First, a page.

The 12-inch skillet’s flat cooking area is about 9.5 inches in diameter, which is average for a 30 cm skillet. (Technically, 12 inches = 30.48 cm, but most manufacturers make 30 cm skillets which are 11.8 inches across and call them 12 inch skillets anyway.)
The Cuisinart MCP22-30HN MultiClad Pro Stainless 12-Inch Skillet with Helper is an excellent value and our top pick for bang-for-the-buck. It’s basically thermally as good as All-Clad Stainless, but with a helper handle and made in China.
If the made-in-China aspect is a dealkiller, consider getting the Cuisinart French Classic Tri-ply. It’s the same thickness and thermal performance as MCP, but there are a few differences: it’s made in France, has more comfortable handles, but also costs somewhat more and lacks flared rims for easier pouring (except for individually-sold French Classic Tri-ply skillets).
For Cuisinart MCP sets, you have a choice between the MCP-7N 7-Piece Cookware Set and the Cuisinart MCP-12N 12-piece set. (Lids count as pieces. Also, note that Cuisinart also sells a version of MCP that comes with glass lids, which they call “tri-ply,” at the same link. I would recommend getting the version with stainless steel lids because of their durability and how they are oven-safe above 350 degrees Fahrenheit, but if you must have glass lids, Cuisinart gives you that choice.)
- In the 7-piece set, you get a 10 inch skillet, 1.5- quart and 3- quart saucepans, and an 8-quart stockpot. The 1.5-quart saucepan isn’t absolutely necessary, though it’s useful for making small quantities of sauces like a garlic butter dip for seafood.
- The 12-piece set adds an 8 inch skillet, a steamer insert, and a 3.5-quart saute pan. The steamer basket is very useful, as is the saute pan. The 8-inch skillet isn’t as useful but can be used for small omelets and such.
The 7-piece set by itself isn’t enough; you really need a saute pan when you’re trying to cook down a bunch of leafy greens, because a skillet does not have the floorspace or height to cope with that. Therefore I would recommend either a) getting the 7-piece set and separately adding the 5-quart MCP saute pan, or b) getting the 12-piece set, which comes with a 3.5-quart saute pan. Note that if you value the steamer basket or 8-inch skillet at more than zero, then the 12-piece set is the better deal. (A steamer basket can be extremely useful for quick meal preparation.)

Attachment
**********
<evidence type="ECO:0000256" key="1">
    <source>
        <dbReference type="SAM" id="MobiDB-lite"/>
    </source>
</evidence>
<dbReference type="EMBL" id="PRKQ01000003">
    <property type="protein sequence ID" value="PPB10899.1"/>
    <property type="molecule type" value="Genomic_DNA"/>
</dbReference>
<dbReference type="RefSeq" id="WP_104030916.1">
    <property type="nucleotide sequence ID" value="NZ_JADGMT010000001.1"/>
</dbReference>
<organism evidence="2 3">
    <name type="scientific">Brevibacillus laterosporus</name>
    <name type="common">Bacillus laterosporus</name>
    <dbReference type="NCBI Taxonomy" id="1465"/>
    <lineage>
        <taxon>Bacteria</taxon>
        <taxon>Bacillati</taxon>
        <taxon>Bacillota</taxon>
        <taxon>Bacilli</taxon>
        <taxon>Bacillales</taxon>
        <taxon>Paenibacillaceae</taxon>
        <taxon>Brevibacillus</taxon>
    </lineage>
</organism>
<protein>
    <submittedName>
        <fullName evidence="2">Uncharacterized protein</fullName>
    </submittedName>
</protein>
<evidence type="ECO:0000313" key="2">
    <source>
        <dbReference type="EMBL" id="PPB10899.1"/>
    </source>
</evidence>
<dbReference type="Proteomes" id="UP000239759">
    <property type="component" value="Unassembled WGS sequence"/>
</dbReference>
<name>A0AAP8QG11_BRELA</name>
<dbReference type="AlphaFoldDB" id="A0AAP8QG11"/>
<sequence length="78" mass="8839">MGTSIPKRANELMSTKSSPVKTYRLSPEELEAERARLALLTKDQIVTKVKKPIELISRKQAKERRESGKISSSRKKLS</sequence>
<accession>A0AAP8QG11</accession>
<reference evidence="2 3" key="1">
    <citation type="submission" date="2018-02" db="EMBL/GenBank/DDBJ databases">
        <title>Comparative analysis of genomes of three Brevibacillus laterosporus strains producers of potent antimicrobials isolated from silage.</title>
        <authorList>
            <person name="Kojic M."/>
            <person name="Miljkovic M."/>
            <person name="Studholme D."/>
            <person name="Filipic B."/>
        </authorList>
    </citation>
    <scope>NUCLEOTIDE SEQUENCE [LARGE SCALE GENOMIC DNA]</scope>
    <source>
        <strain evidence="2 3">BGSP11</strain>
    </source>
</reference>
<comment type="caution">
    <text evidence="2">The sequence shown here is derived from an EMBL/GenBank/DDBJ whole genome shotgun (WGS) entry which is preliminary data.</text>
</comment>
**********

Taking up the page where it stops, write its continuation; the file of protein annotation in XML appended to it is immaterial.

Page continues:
For Cuisinart MCP French Classic sets, you get a choice between the Cuisinart FCT-10 French Classic Tri-Ply Stainless 10-Piece Cookware Set and the Cuisinart FCT-13 French Classic Tri-Ply Stainless 13-Piece Cookware Set. (Lids count as pieces.)
- The 10-piece set has 8 and 10 inch skillets, a 2-quart saucepan with lid, a 3-quart saute (not sauce) pan with lid, a 4.5-quart curved saucier/Dutch oven with lid, and an 8-quart stockpot with lid.
- The 13-piece set adds a 24cm steamer basket, and instead of a single 2-quart saucepan, you get a 1.5-quart saucepan and 2.5-quart saucepan.
In my opinion the 13-piece set is only worth it if you absolutely must have a 24cm USA/EU-made steamer basket. There was no need to split the 2-quart saucepan into 1.5 and 2.5 quart saucepans, so that doesn’t add much value. But USA/European 24cm steamer inserts are rare and usually very expensive (more than $100). Therefore:
- If you are ok with Chinese steamers, get the Cuisinart FCT-10 French Classic Tri-Ply Stainless 10-Piece Cookware Set and buy a steamer insert separately.
- If you want USA/EU-made steamers, then get the Cuisinart FCT-13 French Classic Tri-Ply Stainless 13-Piece Cookware Set.
For all Cuisinart products, the last portion of the model number tells you the inside diameter. For instance, the Cuisinart MCP22-30HN MultiClad Pro Stainless 12-Inch Skillet with Helper has a model number ending in -30HN. The “30” means the distance from the inside of the cookware to the opposite side, at the top, is 30 centimeters.
For both Cuisinart MultiClad Pro and French Classic Tri-Ply, the skillets do not come with lids, so if you don’t already have other lids that will fit, I would recommend buying third-party lids such as these universal lids that go up to 12.6 inches.